5G Americas, the wireless industry trade association and voice of 5G and LTE for the Americas, today urged the National Telecommunications and Information Administration (NTIA) to accelerate its process for opening up the 3100-3550 MHz mid-band spectrum for commercial wireless use, citing an urgent need for increased spectrum resources to maintain U.S. leadership in 5G.
NTIA manages spectrum allocated to U.S. federal use, such as that used by government agencies and the Armed Forces. However, the 3100-3550 MHz “mid-band” spectrum band is an important resource that offers both bandwidth and coverage capabilities for the operation of many commercial wireless uses – especially for 5G.
Like many international wireless organizations, 5G Americas does not believe the 100 MHz initially assessed by NTIA in the 3 GHz band will provide enough spectrum for commercial wireless use. In comments to the Federal Communications Commission on a proposal to repurpose 3300-3550 MHz for commercial wireless use, Chris Pearson, President, 5G Americas said, “The 100 MHz considered in NTIA’s feasibility report is not a sufficient amount of spectrum to enable the U.S. to lead on 5G.”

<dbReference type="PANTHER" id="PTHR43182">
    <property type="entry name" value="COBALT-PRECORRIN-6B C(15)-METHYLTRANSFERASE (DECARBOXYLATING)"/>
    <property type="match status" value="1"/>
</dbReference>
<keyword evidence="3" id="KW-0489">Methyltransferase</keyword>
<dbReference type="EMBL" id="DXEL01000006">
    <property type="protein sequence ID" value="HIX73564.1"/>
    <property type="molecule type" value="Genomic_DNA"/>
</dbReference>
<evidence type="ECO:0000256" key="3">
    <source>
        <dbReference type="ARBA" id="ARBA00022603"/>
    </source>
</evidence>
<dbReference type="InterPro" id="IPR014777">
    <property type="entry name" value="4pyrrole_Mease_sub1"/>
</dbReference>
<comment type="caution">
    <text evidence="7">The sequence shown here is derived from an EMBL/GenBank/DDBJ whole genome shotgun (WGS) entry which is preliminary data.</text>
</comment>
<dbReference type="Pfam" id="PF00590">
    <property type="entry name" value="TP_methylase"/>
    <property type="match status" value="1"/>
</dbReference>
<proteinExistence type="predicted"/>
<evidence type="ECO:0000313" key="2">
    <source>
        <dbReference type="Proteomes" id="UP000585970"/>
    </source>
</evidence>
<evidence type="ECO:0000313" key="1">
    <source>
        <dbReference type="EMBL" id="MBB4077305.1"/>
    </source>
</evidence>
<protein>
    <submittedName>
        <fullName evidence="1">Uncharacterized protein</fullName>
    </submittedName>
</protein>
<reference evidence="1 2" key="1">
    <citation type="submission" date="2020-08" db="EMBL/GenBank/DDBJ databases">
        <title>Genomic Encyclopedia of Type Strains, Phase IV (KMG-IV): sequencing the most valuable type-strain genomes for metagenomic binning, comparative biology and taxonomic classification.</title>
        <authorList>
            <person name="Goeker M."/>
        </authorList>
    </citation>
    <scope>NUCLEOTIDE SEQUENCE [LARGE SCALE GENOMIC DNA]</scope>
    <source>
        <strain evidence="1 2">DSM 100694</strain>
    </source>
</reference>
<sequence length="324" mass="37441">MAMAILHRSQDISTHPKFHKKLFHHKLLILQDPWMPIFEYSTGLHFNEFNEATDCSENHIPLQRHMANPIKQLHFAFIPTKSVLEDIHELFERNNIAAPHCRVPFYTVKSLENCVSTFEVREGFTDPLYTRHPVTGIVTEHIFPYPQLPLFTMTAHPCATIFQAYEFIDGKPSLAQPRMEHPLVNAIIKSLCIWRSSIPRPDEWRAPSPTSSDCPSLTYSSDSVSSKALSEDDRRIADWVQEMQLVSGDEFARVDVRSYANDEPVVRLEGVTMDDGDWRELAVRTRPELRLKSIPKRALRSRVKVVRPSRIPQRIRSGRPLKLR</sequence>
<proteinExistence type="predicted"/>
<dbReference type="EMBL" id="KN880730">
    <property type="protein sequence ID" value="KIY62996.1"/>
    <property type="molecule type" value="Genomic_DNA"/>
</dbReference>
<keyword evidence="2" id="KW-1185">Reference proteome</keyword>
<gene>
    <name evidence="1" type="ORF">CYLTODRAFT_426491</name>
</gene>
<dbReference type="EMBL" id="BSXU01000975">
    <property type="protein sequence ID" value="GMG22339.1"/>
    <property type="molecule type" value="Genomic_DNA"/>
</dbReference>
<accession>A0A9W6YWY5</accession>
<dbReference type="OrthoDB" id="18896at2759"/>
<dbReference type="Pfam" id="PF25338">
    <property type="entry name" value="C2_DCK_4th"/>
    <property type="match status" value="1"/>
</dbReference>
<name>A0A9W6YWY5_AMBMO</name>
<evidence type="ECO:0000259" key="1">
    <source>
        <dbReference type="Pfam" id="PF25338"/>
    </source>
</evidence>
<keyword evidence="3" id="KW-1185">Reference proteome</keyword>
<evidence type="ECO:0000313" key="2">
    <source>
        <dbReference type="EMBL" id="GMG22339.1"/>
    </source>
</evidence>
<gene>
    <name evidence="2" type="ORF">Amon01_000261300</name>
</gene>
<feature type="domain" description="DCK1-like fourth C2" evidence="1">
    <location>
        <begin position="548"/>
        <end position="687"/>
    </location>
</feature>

In its letter, 5G Americas requests NTIA to conclude its evaluation of the entire Lower 3 GHz Band in the immediate term so that the commercial wireless cellular industry can begin to analyze the study. Specifically, 5G Americas urges the following:
- Release the technical feasibility report on the lower band as soon as possible
- Establish a subcommittee to focus on facilitating commercial access to the Lower 3 GHz band
- Credential spectrum engineering experts from operators and vendors to dialogue with DOD, NTIA and other federal stakeholders
- Identify officials at NTIA and DOD to begin biweekly meetings with the FCC and industry on evaluating the Lower 3 GHz Band for commercial access
- Move forward with planning to relocate the airborne systems in the Lower 3 GHz Band
- Commit to licensed commercial use in the Lower 3 GHz Band where feasible
5G Americas reiterated the need for additional wireless spectrum resources to weather the combined challenges imposed by COVID-19-related “Work From Home” social distance policies and high-speed broadband demands, as well as the increased economic activity that will be generated by the economic recovery.